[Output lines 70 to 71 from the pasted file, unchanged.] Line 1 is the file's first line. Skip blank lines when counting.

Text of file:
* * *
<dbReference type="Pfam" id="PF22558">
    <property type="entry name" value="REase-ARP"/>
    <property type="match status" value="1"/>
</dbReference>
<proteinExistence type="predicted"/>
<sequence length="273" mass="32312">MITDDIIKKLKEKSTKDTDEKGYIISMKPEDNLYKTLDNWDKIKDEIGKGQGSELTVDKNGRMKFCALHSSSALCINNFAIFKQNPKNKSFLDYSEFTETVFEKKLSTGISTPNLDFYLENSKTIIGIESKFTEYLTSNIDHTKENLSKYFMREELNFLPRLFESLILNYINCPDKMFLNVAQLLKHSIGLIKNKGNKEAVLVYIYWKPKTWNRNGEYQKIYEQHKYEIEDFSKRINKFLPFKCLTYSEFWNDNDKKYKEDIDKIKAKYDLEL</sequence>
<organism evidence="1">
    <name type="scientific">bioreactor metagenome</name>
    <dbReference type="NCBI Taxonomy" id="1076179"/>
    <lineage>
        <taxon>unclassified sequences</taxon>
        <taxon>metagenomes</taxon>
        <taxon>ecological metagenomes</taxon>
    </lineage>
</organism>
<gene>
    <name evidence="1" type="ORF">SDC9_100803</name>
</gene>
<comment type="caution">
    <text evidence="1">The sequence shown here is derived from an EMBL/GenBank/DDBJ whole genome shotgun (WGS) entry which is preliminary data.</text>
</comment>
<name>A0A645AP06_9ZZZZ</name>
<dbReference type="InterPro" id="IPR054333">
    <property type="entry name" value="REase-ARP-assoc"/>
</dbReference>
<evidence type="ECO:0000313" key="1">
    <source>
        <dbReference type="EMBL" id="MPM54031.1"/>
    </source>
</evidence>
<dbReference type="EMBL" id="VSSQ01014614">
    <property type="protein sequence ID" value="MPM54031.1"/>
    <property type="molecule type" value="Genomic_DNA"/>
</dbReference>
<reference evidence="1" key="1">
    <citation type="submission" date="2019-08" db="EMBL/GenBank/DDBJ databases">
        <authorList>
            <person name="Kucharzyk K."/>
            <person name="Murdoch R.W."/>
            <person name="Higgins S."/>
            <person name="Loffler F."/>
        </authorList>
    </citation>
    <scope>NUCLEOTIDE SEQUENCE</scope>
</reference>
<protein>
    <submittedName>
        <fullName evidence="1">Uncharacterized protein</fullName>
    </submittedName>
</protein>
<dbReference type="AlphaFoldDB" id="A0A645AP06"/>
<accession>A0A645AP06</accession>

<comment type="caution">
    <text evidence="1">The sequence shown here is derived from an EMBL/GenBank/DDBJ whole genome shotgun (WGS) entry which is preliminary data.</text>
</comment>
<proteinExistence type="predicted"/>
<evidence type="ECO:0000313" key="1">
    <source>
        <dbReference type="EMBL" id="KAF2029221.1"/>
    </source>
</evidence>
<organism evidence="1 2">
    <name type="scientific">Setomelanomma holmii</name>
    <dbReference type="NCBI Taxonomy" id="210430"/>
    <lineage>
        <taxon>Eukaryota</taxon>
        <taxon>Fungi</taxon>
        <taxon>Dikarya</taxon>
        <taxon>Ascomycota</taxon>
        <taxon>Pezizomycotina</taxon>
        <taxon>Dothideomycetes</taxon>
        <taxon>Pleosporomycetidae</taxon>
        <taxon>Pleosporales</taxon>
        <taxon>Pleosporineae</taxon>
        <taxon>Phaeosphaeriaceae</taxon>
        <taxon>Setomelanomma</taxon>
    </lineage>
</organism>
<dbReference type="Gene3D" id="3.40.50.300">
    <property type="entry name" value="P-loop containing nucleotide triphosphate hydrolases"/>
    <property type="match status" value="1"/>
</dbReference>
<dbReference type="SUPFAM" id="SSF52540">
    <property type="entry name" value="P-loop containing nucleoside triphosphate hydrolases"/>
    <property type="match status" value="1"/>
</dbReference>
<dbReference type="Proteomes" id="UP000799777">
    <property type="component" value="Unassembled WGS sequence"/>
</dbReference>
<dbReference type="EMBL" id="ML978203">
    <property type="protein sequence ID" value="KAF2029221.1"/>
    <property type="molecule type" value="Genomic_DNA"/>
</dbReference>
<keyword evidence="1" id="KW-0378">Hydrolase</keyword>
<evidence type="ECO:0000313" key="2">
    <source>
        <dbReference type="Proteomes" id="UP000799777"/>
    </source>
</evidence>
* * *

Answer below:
        <taxon>Pezizomycotina</taxon>
        <taxon>Dothideomycetes</taxon>